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Conflict Resolution

Negotiation is a process of communication between the parties to achieve their goals, in which each party has equal opportunity to monitor the situation and decision. In a narrow sense, it is regarded as one of the methods of the alternative conflict resolution. In a broader sense, the negotiations are the communication interaction between people or social groups. In the process of communication there is an exchange of different kinds of information between the participants of communication.

The specialists in conflicts define two types of negotiations: the ongoing conflict in relationships and in terms of cooperation. Conflict resolutions trainings teach that both types of negotiations are very important in conflict resolutions to achieve the success.

At the same time talks focused on cooperation, not exclude the possibility that the dispute can appear between parties and on this basis the conflict may develop. But the opposite situation can also happen, when after the conflict resolutions parties started co-operation.

But the conflicting parties may have different view on talks’ process: either as a way to continue the struggle by other means, or as the process of resolving the conflict with the interests of each other. In line with these approaches there are two main strategies to negotiate:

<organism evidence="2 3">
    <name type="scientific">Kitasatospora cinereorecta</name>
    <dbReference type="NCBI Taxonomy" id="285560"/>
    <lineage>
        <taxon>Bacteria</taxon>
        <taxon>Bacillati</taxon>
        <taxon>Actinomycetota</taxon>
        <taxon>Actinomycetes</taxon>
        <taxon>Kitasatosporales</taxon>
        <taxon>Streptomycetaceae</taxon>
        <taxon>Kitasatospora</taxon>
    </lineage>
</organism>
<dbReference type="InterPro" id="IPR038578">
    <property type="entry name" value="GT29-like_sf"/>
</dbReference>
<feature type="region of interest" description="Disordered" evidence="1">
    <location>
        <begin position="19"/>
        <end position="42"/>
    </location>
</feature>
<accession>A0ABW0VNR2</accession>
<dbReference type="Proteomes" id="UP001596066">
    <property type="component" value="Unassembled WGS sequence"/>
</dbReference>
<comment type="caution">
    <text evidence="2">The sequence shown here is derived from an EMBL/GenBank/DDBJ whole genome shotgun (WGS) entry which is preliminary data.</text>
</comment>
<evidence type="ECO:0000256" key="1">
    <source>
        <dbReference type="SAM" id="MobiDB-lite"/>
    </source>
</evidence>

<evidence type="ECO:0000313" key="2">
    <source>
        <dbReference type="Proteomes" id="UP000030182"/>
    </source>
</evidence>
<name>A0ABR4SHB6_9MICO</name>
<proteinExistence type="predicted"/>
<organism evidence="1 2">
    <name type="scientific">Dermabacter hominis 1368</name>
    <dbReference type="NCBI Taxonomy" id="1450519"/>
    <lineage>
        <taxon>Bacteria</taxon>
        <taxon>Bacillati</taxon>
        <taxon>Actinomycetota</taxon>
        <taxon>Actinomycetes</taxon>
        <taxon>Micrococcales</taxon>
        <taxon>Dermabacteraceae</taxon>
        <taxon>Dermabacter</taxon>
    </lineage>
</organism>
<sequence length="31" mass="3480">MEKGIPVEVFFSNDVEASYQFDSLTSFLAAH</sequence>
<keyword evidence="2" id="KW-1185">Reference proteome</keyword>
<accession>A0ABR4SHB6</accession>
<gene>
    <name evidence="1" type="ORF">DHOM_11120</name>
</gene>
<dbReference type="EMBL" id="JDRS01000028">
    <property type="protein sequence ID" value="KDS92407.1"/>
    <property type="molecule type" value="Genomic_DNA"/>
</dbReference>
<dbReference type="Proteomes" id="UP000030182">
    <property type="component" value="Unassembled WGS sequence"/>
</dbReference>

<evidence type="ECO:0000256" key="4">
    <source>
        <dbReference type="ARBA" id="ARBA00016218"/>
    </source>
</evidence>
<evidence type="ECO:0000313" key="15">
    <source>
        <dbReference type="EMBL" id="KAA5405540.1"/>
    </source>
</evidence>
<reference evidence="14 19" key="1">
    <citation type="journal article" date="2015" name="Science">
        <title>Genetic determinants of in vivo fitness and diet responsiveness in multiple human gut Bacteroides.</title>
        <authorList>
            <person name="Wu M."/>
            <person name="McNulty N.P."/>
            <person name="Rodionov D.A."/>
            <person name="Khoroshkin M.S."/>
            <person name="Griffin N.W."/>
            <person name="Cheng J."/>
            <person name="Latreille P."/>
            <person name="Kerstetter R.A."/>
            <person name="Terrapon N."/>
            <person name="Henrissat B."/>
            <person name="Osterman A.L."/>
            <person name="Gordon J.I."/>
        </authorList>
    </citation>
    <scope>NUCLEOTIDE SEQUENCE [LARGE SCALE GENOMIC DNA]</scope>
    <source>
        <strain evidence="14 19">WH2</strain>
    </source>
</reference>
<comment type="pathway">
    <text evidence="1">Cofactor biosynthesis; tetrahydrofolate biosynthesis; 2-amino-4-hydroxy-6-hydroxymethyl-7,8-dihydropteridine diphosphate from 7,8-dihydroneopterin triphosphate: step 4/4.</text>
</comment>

1. the positional bargaining that focuses on the confrontational type of behavior, and
  2. the negotiations on the basis of interest involving a partnership type of behavior.

The expected impact of the negotiations for each of the parties and understanding of the success of the negotiations by their members determine the choice of a strategy (Maddux, 1995).

Conflicting parties or at least one of them could focus on the completion of the conflict through negotiations in the framework of the “win – lose” (i.e. a situation in which the parties’ interests are completely opposite, and victory for one side means defeat for the other).

Negotiation strategy “loss – loss” is also associated with a strategy of positional bargaining and lead to the fact that no one of the parties reaches the full objectives. In this case, the negotiators try to solve problems through compromise.

If the conflicting parties see the success of negotiations in the development of a mutually acceptable solution, full satisfaction each other’s interests, then they focus on the model of “win – win” (Shelly, 2010). To achieve such a result is possible only when negotiations are built on the basis of the interest. Accordingly, negotiators choose a style of their behavior, such as cooperation. Cooperation means that the interests of one party cannot be met, if the interests of the other party are not satisfied as well.

If to compare both of these ways to negotiate it’s obvious that no one of them is the most efficient on contrary to other. They are just used in different situations. Proper approach of parties to the process of talks can help to achieve success in business and to resolve conflict in life and work. Negotiations have a very important regulatory function in the conflict situation. It is being implemented for parties of conflict in cases when they have already reached certain understandings, and negotiations are underway on the implementation of decisions. This function is shown to implement certain fairly common solutions which should be specified.